This one is quite a workout and a great deal of fun.
Two-person exercise used to gain an understanding of the body’s energy and how to work with a partner to achieve awareness of how to utilize this energy. This practice contributes to an understanding of balance, flexibility, strength, awareness, sensitivity, and all the principles of Tai Chi. There are actually International competitions in Push Hands, and a student can train in that direction if he or she wishes. Most students are interested in the sensitivity aspects of this work. Push Hands is quite a workout and a great deal of fun.
Tai Chi Push Hands is a training exercise for developing many different skills associated with Tai Chi. They include:
1) Sensitivity training
2) Understanding empty and full, substantial and insubstantial
3) Improving balance, flexibility, coordination
4) Knowing oneself and others
5) Working with Tai Chi classics
6) Understanding of fighting principles
7) Jing training
I personally don’t think a student can understand Tai Chi without doing Push Hands. There are many levels to training Push Hands skills. The most usual pattern I work with is:
1) Learning to root
2) Learning to neutralize 3) Learning to push
4) Learning Tai Chi Push Hands Forms (Single and double hands with fixed or moving step)
5) Free Form Push Hands (Single and double hands with fixed or moving)
Push Hands can not be understood by reading. It must be experienced. It can be one of the most informative tools for assessing one’s understanding of Tai Chi principles. It can be a great deal of fun if approached in that way. Tournament Push Hands has a long way to go before it truly tests one’s skills in this art, but Studio Push Hands can be quite effective. Don’t be afraid to get pushed over time and time again. If you approach each encounter as a learning opportunity, you gain invaluable information about yourself and others. Some points I think are helpful and important are:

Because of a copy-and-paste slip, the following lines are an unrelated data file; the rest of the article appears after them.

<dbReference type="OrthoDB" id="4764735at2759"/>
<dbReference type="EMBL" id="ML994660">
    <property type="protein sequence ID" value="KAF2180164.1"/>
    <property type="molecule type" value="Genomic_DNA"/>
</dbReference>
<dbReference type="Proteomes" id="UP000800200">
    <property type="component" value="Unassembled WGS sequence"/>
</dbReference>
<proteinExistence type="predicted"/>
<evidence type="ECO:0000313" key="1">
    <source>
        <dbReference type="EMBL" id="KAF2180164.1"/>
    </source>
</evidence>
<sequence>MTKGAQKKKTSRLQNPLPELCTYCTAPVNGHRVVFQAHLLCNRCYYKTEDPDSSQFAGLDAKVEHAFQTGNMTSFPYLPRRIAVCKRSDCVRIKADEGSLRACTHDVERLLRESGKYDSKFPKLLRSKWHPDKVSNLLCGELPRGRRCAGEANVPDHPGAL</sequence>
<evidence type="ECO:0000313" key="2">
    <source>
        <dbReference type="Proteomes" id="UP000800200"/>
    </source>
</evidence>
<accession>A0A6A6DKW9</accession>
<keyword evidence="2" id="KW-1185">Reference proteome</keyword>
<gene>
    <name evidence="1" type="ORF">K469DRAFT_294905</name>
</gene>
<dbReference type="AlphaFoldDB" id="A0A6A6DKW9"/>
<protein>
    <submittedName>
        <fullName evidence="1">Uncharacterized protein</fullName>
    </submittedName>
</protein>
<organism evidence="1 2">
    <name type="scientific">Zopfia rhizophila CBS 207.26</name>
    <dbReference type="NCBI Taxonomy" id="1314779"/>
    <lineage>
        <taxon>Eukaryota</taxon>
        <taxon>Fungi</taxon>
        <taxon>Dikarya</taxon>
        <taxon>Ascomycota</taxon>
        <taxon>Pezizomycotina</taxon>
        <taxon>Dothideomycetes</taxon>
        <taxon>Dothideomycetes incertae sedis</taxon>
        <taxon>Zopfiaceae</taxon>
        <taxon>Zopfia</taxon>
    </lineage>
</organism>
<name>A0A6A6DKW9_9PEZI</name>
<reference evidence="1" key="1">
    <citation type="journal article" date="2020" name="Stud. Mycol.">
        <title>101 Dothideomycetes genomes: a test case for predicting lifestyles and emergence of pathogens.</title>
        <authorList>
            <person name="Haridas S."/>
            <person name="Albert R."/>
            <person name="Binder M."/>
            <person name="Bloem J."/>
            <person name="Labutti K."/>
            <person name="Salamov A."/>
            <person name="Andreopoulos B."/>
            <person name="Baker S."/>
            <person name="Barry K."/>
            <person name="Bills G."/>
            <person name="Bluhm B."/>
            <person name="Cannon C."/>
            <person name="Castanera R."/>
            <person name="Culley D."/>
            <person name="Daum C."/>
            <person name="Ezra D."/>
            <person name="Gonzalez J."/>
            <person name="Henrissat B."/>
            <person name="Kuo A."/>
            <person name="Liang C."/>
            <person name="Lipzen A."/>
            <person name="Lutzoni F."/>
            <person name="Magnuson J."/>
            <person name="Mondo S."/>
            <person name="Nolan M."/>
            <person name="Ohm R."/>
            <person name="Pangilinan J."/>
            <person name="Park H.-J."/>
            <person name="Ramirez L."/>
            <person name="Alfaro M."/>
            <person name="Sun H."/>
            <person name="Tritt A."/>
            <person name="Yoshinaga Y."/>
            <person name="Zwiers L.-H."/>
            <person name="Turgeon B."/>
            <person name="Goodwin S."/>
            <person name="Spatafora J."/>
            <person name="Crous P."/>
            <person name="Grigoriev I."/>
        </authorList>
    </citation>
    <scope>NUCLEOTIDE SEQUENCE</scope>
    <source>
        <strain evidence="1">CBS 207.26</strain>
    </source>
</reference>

Listen and Feel
These are the two most important points of push hands practice. Without these abilities, you can practice a thousand days and make no progress. We listen with all our senses, with all parts of our body. As they always told us in school: Stop, Look, and Listen. In push hands it is very good advice. Stop the mind from wandering, look at the situation right now, and listen to your opponent. He will tell you what to do. Develop your sense of feel so you will not be misled. Be here now!
Yield (Neutralize), Lead, Relax, Return the Energy
This process is of utmost importance in push hands practice. Always deal with the incoming energy first even if your mind has already started an attack. Join with the energy and lead it into your center (close) so as to borrow the opponent’s energy. Don’t try to redirect this energy. Once you have borrowed the energy, relax and let it sink to your spine and root. Only then should you be in a position to release and return the energy back to the source. All this happens in an instant, almost simultaneous.
Training at the Studio includes two hands and four hands fixed and active stepping exercises, as well as free style practice. If students are interested they may train for tournament play.